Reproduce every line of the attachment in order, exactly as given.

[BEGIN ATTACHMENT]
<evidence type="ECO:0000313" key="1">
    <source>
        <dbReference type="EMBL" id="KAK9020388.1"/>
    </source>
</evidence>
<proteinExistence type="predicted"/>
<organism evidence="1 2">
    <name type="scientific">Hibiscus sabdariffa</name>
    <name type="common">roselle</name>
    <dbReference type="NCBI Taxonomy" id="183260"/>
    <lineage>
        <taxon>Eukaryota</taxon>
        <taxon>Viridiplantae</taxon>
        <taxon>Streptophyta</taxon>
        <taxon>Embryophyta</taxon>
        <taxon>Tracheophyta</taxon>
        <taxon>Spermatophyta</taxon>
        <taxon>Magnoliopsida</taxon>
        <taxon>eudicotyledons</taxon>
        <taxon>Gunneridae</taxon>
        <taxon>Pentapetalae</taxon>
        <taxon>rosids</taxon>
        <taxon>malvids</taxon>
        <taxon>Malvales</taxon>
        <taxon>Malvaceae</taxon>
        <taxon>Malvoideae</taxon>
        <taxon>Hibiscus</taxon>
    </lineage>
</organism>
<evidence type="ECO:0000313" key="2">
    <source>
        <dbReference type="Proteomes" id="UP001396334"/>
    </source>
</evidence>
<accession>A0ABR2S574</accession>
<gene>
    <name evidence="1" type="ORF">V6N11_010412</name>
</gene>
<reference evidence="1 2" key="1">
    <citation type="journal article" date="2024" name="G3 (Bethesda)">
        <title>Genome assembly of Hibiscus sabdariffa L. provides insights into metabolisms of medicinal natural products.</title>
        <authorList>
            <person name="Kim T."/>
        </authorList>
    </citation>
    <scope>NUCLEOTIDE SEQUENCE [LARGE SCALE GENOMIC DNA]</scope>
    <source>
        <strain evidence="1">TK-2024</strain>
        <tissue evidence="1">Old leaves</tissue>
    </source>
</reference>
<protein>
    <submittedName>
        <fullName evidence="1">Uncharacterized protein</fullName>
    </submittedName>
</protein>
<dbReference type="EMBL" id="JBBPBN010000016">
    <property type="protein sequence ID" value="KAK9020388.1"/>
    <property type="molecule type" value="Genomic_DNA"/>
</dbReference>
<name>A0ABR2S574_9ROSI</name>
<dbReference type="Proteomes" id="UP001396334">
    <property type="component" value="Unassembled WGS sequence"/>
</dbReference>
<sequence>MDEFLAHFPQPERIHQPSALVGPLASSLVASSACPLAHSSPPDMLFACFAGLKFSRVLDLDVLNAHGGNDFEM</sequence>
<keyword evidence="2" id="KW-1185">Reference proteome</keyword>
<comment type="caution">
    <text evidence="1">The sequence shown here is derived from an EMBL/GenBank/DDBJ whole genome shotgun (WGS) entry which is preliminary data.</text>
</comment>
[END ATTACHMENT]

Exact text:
<evidence type="ECO:0000313" key="1">
    <source>
        <dbReference type="EMBL" id="KAK9020388.1"/>
    </source>
</evidence>
<proteinExistence type="predicted"/>
<organism evidence="1 2">
    <name type="scientific">Hibiscus sabdariffa</name>
    <name type="common">roselle</name>
    <dbReference type="NCBI Taxonomy" id="183260"/>
    <lineage>
        <taxon>Eukaryota</taxon>
        <taxon>Viridiplantae</taxon>
        <taxon>Streptophyta</taxon>
        <taxon>Embryophyta</taxon>
        <taxon>Tracheophyta</taxon>
        <taxon>Spermatophyta</taxon>
        <taxon>Magnoliopsida</taxon>
        <taxon>eudicotyledons</taxon>
        <taxon>Gunneridae</taxon>
        <taxon>Pentapetalae</taxon>
        <taxon>rosids</taxon>
        <taxon>malvids</taxon>
        <taxon>Malvales</taxon>
        <taxon>Malvaceae</taxon>
        <taxon>Malvoideae</taxon>
        <taxon>Hibiscus</taxon>
    </lineage>
</organism>
<evidence type="ECO:0000313" key="2">
    <source>
        <dbReference type="Proteomes" id="UP001396334"/>
    </source>
</evidence>
<accession>A0ABR2S574</accession>
<gene>
    <name evidence="1" type="ORF">V6N11_010412</name>
</gene>
<reference evidence="1 2" key="1">
    <citation type="journal article" date="2024" name="G3 (Bethesda)">
        <title>Genome assembly of Hibiscus sabdariffa L. provides insights into metabolisms of medicinal natural products.</title>
        <authorList>
            <person name="Kim T."/>
        </authorList>
    </citation>
    <scope>NUCLEOTIDE SEQUENCE [LARGE SCALE GENOMIC DNA]</scope>
    <source>
        <strain evidence="1">TK-2024</strain>
        <tissue evidence="1">Old leaves</tissue>
    </source>
</reference>
<protein>
    <submittedName>
        <fullName evidence="1">Uncharacterized protein</fullName>
    </submittedName>
</protein>
<dbReference type="EMBL" id="JBBPBN010000016">
    <property type="protein sequence ID" value="KAK9020388.1"/>
    <property type="molecule type" value="Genomic_DNA"/>
</dbReference>
<name>A0ABR2S574_9ROSI</name>
<dbReference type="Proteomes" id="UP001396334">
    <property type="component" value="Unassembled WGS sequence"/>
</dbReference>
<sequence>MDEFLAHFPQPERIHQPSALVGPLASSLVASSACPLAHSSPPDMLFACFAGLKFSRVLDLDVLNAHGGNDFEM</sequence>
<keyword evidence="2" id="KW-1185">Reference proteome</keyword>
<comment type="caution">
    <text evidence="1">The sequence shown here is derived from an EMBL/GenBank/DDBJ whole genome shotgun (WGS) entry which is preliminary data.</text>
</comment>